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### Second-Order Linear Homogeneous Equations

#### Additional Examples

Solve the initial value problem
$$
\begin{align}
\frac{d^2y}{dx^2} + 5\frac{dy}{dx} - 6y &= 0 \\
y(0) &= -2 \\
y'(0) &= 10
\end{align}
$$

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©2010 Andrew G. Bennett

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This is a second-order linear constant-coefficient initial value problem. First we find the general solution.

*Step 1: Write the equation in operator form.*
$$
(D^2 + 5D - 6)y = 0
$$
*Step 2: Find the roots.*
The equation factors into $(D + 6)(D - 1)y = 0.$
So our roots are -6 and 1.

*Step 3: Write the general solution.*

$$ y(x) = c_1\exp(-6x) + c_2\exp(x) $$ Now that we have the general solution, we plug in our initial values to find the solution to the initial value problem. First we compute, $ y'(x) = -6c_1\exp(-6x) + c_2\exp(x).$ Then we plug in $ x=0 $ to get the following equations. $$ \begin{align} y(0) = c_1 + c_2 &= -2 \\ y'(0) = -6c_1 + c_2 &= 10 \end{align} $$ We solve these equations to get $ c_1= -12/7 $ and $ c_2 = -2/7.$ Finally, we plug our values for $ c_1$ and $ c_2$ into the general solution to find our solution to the initial value problem.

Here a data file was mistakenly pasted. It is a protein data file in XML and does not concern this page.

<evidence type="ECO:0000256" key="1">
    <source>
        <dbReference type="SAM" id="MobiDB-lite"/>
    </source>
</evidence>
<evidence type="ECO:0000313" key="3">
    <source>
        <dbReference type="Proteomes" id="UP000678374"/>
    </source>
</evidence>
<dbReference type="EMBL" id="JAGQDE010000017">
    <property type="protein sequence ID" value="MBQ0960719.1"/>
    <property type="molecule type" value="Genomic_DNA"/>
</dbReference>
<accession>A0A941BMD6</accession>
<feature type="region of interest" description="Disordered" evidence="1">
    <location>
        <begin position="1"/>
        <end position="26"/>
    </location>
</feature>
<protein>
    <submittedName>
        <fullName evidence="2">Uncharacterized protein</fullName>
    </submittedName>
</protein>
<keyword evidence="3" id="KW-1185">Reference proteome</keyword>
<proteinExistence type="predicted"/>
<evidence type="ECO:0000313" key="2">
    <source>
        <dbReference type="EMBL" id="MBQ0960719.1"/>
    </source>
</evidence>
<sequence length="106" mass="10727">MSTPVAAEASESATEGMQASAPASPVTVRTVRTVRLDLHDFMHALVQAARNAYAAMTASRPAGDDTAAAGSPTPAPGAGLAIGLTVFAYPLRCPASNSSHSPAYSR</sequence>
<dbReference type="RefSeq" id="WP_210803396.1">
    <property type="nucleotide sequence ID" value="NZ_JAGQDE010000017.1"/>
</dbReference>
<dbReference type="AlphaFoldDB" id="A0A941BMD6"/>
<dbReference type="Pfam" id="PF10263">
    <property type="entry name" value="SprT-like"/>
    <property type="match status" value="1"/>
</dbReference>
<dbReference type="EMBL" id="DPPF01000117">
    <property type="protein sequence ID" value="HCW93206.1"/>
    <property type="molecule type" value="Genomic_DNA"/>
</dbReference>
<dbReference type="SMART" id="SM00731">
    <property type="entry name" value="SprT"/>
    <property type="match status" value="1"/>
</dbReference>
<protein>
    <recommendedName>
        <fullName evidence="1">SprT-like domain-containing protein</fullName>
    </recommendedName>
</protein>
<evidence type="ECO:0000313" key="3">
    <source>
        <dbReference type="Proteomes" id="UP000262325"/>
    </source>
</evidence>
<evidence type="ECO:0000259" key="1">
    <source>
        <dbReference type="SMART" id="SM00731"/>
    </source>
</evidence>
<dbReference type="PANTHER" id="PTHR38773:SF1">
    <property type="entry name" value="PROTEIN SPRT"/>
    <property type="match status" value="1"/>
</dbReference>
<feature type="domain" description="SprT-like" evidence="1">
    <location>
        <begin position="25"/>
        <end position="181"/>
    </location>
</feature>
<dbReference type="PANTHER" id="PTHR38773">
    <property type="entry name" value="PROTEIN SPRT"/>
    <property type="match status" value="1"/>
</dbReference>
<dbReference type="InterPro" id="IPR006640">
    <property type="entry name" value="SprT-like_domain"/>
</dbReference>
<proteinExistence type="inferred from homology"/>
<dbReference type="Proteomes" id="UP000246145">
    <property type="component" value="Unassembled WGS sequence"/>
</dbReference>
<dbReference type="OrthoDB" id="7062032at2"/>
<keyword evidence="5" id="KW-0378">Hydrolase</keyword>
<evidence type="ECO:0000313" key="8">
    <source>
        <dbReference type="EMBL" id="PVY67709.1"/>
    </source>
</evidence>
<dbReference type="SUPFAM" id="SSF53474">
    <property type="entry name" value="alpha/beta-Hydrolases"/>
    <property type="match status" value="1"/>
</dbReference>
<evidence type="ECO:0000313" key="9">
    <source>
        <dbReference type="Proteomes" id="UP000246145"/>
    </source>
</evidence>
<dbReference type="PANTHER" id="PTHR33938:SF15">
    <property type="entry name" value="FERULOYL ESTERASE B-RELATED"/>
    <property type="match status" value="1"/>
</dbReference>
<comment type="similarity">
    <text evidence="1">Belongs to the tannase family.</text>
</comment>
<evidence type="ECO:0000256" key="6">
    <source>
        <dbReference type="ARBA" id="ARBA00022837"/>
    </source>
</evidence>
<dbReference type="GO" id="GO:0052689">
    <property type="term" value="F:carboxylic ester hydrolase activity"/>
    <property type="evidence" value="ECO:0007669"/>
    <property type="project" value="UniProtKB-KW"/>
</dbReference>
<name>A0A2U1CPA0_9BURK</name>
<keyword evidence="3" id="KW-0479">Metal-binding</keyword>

$$
y(x) = -(12/7)\exp(-6x) - (2/7)\exp(x)
$$
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©2010 Andrew G. Bennett